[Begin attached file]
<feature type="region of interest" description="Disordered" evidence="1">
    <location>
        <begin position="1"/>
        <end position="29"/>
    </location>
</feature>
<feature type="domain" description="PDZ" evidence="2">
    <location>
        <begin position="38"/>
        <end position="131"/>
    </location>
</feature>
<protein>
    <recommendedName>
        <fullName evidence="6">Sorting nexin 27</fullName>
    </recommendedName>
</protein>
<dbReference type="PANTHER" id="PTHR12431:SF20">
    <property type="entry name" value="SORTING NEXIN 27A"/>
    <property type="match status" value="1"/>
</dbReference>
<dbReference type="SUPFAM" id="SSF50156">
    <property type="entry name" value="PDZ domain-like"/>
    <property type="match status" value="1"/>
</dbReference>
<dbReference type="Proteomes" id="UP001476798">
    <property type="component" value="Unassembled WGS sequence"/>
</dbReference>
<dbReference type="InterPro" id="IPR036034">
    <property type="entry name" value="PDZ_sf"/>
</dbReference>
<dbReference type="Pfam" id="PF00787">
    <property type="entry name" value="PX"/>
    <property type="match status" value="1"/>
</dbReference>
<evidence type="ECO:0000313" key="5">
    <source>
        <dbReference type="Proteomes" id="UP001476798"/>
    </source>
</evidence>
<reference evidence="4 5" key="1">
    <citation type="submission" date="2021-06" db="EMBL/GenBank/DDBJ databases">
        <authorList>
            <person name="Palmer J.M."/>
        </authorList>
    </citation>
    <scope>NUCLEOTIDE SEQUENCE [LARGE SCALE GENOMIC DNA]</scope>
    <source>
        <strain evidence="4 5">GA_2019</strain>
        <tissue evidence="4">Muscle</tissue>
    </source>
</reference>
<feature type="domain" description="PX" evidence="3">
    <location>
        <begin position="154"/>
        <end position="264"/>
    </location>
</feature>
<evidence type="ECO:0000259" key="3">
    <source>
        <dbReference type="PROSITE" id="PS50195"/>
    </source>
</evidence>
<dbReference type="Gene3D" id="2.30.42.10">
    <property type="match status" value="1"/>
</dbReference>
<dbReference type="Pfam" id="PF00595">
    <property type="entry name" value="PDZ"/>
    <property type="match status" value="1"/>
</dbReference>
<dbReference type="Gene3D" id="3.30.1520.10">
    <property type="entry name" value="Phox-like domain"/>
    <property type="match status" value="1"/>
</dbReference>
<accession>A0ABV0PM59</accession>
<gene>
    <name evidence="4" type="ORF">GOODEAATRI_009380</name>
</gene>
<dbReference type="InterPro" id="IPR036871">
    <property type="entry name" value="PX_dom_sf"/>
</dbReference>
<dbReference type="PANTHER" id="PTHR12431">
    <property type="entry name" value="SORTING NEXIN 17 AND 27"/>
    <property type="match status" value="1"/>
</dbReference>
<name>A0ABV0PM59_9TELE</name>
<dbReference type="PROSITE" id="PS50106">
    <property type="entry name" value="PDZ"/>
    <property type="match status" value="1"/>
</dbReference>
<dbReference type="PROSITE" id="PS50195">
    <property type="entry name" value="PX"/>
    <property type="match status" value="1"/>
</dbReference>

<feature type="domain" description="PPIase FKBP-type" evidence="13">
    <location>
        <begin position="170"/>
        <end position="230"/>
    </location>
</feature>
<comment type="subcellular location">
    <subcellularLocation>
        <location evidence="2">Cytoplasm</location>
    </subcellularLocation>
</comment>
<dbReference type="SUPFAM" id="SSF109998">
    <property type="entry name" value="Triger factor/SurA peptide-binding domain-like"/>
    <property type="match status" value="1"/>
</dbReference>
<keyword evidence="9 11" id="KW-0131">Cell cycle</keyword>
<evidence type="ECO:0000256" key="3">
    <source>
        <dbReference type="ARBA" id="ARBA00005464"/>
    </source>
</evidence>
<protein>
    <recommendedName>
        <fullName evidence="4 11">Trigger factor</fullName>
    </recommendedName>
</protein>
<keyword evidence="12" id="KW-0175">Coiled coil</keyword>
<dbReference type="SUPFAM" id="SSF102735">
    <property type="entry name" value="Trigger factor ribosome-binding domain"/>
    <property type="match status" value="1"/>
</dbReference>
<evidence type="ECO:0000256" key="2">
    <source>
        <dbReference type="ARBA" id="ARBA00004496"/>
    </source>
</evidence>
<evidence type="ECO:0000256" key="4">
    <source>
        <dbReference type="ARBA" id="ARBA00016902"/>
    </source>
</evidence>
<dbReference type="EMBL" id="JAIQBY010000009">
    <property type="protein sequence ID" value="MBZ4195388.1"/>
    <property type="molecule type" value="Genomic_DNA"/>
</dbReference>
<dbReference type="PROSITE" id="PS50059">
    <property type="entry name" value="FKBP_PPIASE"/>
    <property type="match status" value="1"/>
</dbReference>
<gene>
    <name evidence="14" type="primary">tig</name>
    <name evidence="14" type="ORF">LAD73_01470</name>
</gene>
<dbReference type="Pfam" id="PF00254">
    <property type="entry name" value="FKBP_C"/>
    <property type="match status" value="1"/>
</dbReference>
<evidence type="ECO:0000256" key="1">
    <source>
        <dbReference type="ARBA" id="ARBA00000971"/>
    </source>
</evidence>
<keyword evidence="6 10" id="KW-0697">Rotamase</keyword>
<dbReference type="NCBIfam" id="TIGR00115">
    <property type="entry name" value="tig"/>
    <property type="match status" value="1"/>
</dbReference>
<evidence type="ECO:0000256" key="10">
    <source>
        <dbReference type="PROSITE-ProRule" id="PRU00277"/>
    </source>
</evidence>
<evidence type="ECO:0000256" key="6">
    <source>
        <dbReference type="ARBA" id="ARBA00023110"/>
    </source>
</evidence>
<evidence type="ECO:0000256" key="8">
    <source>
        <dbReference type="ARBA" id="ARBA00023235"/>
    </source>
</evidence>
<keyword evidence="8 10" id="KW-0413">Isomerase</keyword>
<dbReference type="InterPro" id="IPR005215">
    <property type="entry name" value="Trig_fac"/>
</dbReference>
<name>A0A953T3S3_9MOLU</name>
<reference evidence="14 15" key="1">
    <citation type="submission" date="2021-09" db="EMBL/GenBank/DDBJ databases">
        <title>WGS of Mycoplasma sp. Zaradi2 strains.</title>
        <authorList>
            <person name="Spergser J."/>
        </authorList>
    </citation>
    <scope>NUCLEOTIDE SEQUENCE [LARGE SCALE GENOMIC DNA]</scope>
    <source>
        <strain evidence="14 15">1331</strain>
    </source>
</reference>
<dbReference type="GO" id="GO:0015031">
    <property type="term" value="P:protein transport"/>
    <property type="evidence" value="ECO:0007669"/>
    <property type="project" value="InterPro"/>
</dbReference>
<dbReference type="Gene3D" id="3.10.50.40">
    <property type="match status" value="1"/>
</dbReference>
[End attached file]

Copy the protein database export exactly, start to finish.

<feature type="region of interest" description="Disordered" evidence="1">
    <location>
        <begin position="1"/>
        <end position="29"/>
    </location>
</feature>
<feature type="domain" description="PDZ" evidence="2">
    <location>
        <begin position="38"/>
        <end position="131"/>
    </location>
</feature>
<protein>
    <recommendedName>
        <fullName evidence="6">Sorting nexin 27</fullName>
    </recommendedName>
</protein>
<dbReference type="PANTHER" id="PTHR12431:SF20">
    <property type="entry name" value="SORTING NEXIN 27A"/>
    <property type="match status" value="1"/>
</dbReference>
<dbReference type="SUPFAM" id="SSF50156">
    <property type="entry name" value="PDZ domain-like"/>
    <property type="match status" value="1"/>
</dbReference>
<dbReference type="Proteomes" id="UP001476798">
    <property type="component" value="Unassembled WGS sequence"/>
</dbReference>
<dbReference type="InterPro" id="IPR036034">
    <property type="entry name" value="PDZ_sf"/>
</dbReference>
<dbReference type="Pfam" id="PF00787">
    <property type="entry name" value="PX"/>
    <property type="match status" value="1"/>
</dbReference>
<evidence type="ECO:0000313" key="5">
    <source>
        <dbReference type="Proteomes" id="UP001476798"/>
    </source>
</evidence>
<reference evidence="4 5" key="1">
    <citation type="submission" date="2021-06" db="EMBL/GenBank/DDBJ databases">
        <authorList>
            <person name="Palmer J.M."/>
        </authorList>
    </citation>
    <scope>NUCLEOTIDE SEQUENCE [LARGE SCALE GENOMIC DNA]</scope>
    <source>
        <strain evidence="4 5">GA_2019</strain>
        <tissue evidence="4">Muscle</tissue>
    </source>
</reference>
<feature type="domain" description="PX" evidence="3">
    <location>
        <begin position="154"/>
        <end position="264"/>
    </location>
</feature>
<evidence type="ECO:0000259" key="3">
    <source>
        <dbReference type="PROSITE" id="PS50195"/>
    </source>
</evidence>
<dbReference type="Gene3D" id="2.30.42.10">
    <property type="match status" value="1"/>
</dbReference>
<dbReference type="Pfam" id="PF00595">
    <property type="entry name" value="PDZ"/>
    <property type="match status" value="1"/>
</dbReference>
<dbReference type="Gene3D" id="3.30.1520.10">
    <property type="entry name" value="Phox-like domain"/>
    <property type="match status" value="1"/>
</dbReference>
<accession>A0ABV0PM59</accession>
<gene>
    <name evidence="4" type="ORF">GOODEAATRI_009380</name>
</gene>
<dbReference type="InterPro" id="IPR036871">
    <property type="entry name" value="PX_dom_sf"/>
</dbReference>
<dbReference type="PANTHER" id="PTHR12431">
    <property type="entry name" value="SORTING NEXIN 17 AND 27"/>
    <property type="match status" value="1"/>
</dbReference>
<name>A0ABV0PM59_9TELE</name>
<dbReference type="PROSITE" id="PS50106">
    <property type="entry name" value="PDZ"/>
    <property type="match status" value="1"/>
</dbReference>
<dbReference type="PROSITE" id="PS50195">
    <property type="entry name" value="PX"/>
    <property type="match status" value="1"/>
</dbReference>

<feature type="domain" description="PPIase FKBP-type" evidence="13">
    <location>
        <begin position="170"/>
        <end position="230"/>
    </location>
</feature>
<comment type="subcellular location">
    <subcellularLocation>
        <location evidence="2">Cytoplasm</location>
    </subcellularLocation>
</comment>
<dbReference type="SUPFAM" id="SSF109998">
    <property type="entry name" value="Triger factor/SurA peptide-binding domain-like"/>
    <property type="match status" value="1"/>
</dbReference>
<keyword evidence="9 11" id="KW-0131">Cell cycle</keyword>
<evidence type="ECO:0000256" key="3">
    <source>
        <dbReference type="ARBA" id="ARBA00005464"/>
    </source>
</evidence>
<protein>
    <recommendedName>
        <fullName evidence="4 11">Trigger factor</fullName>
    </recommendedName>
</protein>
<keyword evidence="12" id="KW-0175">Coiled coil</keyword>
<dbReference type="SUPFAM" id="SSF102735">
    <property type="entry name" value="Trigger factor ribosome-binding domain"/>
    <property type="match status" value="1"/>
</dbReference>
<evidence type="ECO:0000256" key="2">
    <source>
        <dbReference type="ARBA" id="ARBA00004496"/>
    </source>
</evidence>
<evidence type="ECO:0000256" key="4">
    <source>
        <dbReference type="ARBA" id="ARBA00016902"/>
    </source>
</evidence>
<dbReference type="EMBL" id="JAIQBY010000009">
    <property type="protein sequence ID" value="MBZ4195388.1"/>
    <property type="molecule type" value="Genomic_DNA"/>
</dbReference>
<dbReference type="PROSITE" id="PS50059">
    <property type="entry name" value="FKBP_PPIASE"/>
    <property type="match status" value="1"/>
</dbReference>
<gene>
    <name evidence="14" type="primary">tig</name>
    <name evidence="14" type="ORF">LAD73_01470</name>
</gene>
<dbReference type="Pfam" id="PF00254">
    <property type="entry name" value="FKBP_C"/>
    <property type="match status" value="1"/>
</dbReference>
<evidence type="ECO:0000256" key="1">
    <source>
        <dbReference type="ARBA" id="ARBA00000971"/>
    </source>
</evidence>
<keyword evidence="6 10" id="KW-0697">Rotamase</keyword>
<dbReference type="NCBIfam" id="TIGR00115">
    <property type="entry name" value="tig"/>
    <property type="match status" value="1"/>
</dbReference>
<evidence type="ECO:0000256" key="10">
    <source>
        <dbReference type="PROSITE-ProRule" id="PRU00277"/>
    </source>
</evidence>
<evidence type="ECO:0000256" key="6">
    <source>
        <dbReference type="ARBA" id="ARBA00023110"/>
    </source>
</evidence>
<evidence type="ECO:0000256" key="8">
    <source>
        <dbReference type="ARBA" id="ARBA00023235"/>
    </source>
</evidence>
<keyword evidence="8 10" id="KW-0413">Isomerase</keyword>
<dbReference type="InterPro" id="IPR005215">
    <property type="entry name" value="Trig_fac"/>
</dbReference>
<name>A0A953T3S3_9MOLU</name>
<reference evidence="14 15" key="1">
    <citation type="submission" date="2021-09" db="EMBL/GenBank/DDBJ databases">
        <title>WGS of Mycoplasma sp. Zaradi2 strains.</title>
        <authorList>
            <person name="Spergser J."/>
        </authorList>
    </citation>
    <scope>NUCLEOTIDE SEQUENCE [LARGE SCALE GENOMIC DNA]</scope>
    <source>
        <strain evidence="14 15">1331</strain>
    </source>
</reference>
<dbReference type="GO" id="GO:0015031">
    <property type="term" value="P:protein transport"/>
    <property type="evidence" value="ECO:0007669"/>
    <property type="project" value="InterPro"/>
</dbReference>
<dbReference type="Gene3D" id="3.10.50.40">
    <property type="match status" value="1"/>
</dbReference>